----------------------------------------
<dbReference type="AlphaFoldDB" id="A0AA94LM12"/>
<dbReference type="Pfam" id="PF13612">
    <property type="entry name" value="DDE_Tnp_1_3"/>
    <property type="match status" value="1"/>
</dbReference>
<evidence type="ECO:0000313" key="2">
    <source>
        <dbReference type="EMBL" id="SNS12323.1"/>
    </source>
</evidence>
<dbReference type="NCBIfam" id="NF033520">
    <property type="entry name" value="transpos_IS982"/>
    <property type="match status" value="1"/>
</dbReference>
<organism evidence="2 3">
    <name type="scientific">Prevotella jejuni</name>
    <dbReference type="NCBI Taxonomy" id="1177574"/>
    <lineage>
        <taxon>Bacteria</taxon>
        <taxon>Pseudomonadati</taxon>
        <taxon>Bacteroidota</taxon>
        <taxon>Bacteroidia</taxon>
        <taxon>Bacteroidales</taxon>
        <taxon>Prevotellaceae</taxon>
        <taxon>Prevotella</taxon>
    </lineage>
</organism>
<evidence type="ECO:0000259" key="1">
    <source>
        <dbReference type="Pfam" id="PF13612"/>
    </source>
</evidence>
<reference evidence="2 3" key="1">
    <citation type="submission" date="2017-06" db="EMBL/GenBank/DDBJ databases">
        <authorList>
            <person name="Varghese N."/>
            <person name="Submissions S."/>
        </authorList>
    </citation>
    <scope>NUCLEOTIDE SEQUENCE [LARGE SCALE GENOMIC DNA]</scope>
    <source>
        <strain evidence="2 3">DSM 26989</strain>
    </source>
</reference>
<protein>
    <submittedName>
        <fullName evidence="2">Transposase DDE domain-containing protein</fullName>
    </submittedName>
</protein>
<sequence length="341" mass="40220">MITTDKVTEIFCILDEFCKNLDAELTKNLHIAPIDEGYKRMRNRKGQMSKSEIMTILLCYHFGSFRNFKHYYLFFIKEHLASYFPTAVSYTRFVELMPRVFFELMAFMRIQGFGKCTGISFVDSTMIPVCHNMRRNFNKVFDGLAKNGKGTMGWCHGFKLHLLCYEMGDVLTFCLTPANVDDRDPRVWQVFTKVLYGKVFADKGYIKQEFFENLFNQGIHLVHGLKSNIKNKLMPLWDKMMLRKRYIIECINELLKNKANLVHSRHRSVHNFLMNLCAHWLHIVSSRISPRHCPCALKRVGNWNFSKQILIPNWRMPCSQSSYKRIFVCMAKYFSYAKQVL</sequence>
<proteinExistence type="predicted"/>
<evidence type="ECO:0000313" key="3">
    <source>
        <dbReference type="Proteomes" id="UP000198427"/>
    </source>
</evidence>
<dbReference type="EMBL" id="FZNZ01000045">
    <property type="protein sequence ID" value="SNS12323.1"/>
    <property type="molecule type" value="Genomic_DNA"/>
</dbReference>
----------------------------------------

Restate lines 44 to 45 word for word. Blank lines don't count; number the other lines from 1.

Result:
</reference>
<protein>